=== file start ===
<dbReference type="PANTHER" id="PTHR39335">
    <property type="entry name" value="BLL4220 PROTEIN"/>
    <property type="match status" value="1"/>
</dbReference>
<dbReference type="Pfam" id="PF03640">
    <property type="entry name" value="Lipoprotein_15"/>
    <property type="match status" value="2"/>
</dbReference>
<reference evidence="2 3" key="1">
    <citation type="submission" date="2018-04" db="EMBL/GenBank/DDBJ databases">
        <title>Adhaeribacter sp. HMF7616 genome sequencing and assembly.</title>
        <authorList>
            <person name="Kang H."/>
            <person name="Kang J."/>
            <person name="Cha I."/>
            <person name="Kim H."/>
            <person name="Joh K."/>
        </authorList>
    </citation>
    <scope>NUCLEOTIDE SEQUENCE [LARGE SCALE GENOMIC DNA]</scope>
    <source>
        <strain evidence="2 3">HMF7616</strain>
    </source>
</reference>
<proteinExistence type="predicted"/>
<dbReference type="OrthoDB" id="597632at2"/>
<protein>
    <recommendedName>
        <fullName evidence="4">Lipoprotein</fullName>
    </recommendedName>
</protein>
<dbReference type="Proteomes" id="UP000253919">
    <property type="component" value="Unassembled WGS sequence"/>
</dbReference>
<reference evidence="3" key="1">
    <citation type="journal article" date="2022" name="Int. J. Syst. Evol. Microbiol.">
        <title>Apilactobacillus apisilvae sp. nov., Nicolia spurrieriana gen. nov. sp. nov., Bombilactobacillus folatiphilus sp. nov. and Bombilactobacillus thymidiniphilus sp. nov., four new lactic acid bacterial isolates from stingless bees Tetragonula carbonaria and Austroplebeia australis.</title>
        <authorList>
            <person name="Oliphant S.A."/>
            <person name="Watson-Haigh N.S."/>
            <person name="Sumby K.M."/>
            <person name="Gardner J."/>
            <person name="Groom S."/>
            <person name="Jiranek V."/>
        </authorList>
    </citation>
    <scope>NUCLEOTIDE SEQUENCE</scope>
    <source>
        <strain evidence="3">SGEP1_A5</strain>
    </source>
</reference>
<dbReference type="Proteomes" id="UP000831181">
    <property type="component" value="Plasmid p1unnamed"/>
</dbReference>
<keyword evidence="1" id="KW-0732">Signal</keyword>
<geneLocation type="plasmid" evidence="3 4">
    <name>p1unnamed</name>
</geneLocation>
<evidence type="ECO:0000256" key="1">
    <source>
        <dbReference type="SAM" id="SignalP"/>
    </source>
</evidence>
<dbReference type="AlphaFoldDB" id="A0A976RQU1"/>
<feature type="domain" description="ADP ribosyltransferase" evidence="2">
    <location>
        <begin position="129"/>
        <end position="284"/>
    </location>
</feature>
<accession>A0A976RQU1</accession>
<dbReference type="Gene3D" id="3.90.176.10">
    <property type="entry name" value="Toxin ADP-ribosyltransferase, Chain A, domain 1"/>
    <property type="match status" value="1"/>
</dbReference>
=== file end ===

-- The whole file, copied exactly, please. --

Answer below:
<dbReference type="PANTHER" id="PTHR39335">
    <property type="entry name" value="BLL4220 PROTEIN"/>
    <property type="match status" value="1"/>
</dbReference>
<dbReference type="Pfam" id="PF03640">
    <property type="entry name" value="Lipoprotein_15"/>
    <property type="match status" value="2"/>
</dbReference>
<reference evidence="2 3" key="1">
    <citation type="submission" date="2018-04" db="EMBL/GenBank/DDBJ databases">
        <title>Adhaeribacter sp. HMF7616 genome sequencing and assembly.</title>
        <authorList>
            <person name="Kang H."/>
            <person name="Kang J."/>
            <person name="Cha I."/>
            <person name="Kim H."/>
            <person name="Joh K."/>
        </authorList>
    </citation>
    <scope>NUCLEOTIDE SEQUENCE [LARGE SCALE GENOMIC DNA]</scope>
    <source>
        <strain evidence="2 3">HMF7616</strain>
    </source>
</reference>
<proteinExistence type="predicted"/>
<dbReference type="OrthoDB" id="597632at2"/>
<protein>
    <recommendedName>
        <fullName evidence="4">Lipoprotein</fullName>
    </recommendedName>
</protein>
<dbReference type="Proteomes" id="UP000253919">
    <property type="component" value="Unassembled WGS sequence"/>
</dbReference>
<reference evidence="3" key="1">
    <citation type="journal article" date="2022" name="Int. J. Syst. Evol. Microbiol.">
        <title>Apilactobacillus apisilvae sp. nov., Nicolia spurrieriana gen. nov. sp. nov., Bombilactobacillus folatiphilus sp. nov. and Bombilactobacillus thymidiniphilus sp. nov., four new lactic acid bacterial isolates from stingless bees Tetragonula carbonaria and Austroplebeia australis.</title>
        <authorList>
            <person name="Oliphant S.A."/>
            <person name="Watson-Haigh N.S."/>
            <person name="Sumby K.M."/>
            <person name="Gardner J."/>
            <person name="Groom S."/>
            <person name="Jiranek V."/>
        </authorList>
    </citation>
    <scope>NUCLEOTIDE SEQUENCE</scope>
    <source>
        <strain evidence="3">SGEP1_A5</strain>
    </source>
</reference>
<dbReference type="Proteomes" id="UP000831181">
    <property type="component" value="Plasmid p1unnamed"/>
</dbReference>
<keyword evidence="1" id="KW-0732">Signal</keyword>
<geneLocation type="plasmid" evidence="3 4">
    <name>p1unnamed</name>
</geneLocation>
<evidence type="ECO:0000256" key="1">
    <source>
        <dbReference type="SAM" id="SignalP"/>
    </source>
</evidence>
<dbReference type="AlphaFoldDB" id="A0A976RQU1"/>
<feature type="domain" description="ADP ribosyltransferase" evidence="2">
    <location>
        <begin position="129"/>
        <end position="284"/>
    </location>
</feature>
<accession>A0A976RQU1</accession>
<dbReference type="Gene3D" id="3.90.176.10">
    <property type="entry name" value="Toxin ADP-ribosyltransferase, Chain A, domain 1"/>
    <property type="match status" value="1"/>
</dbReference>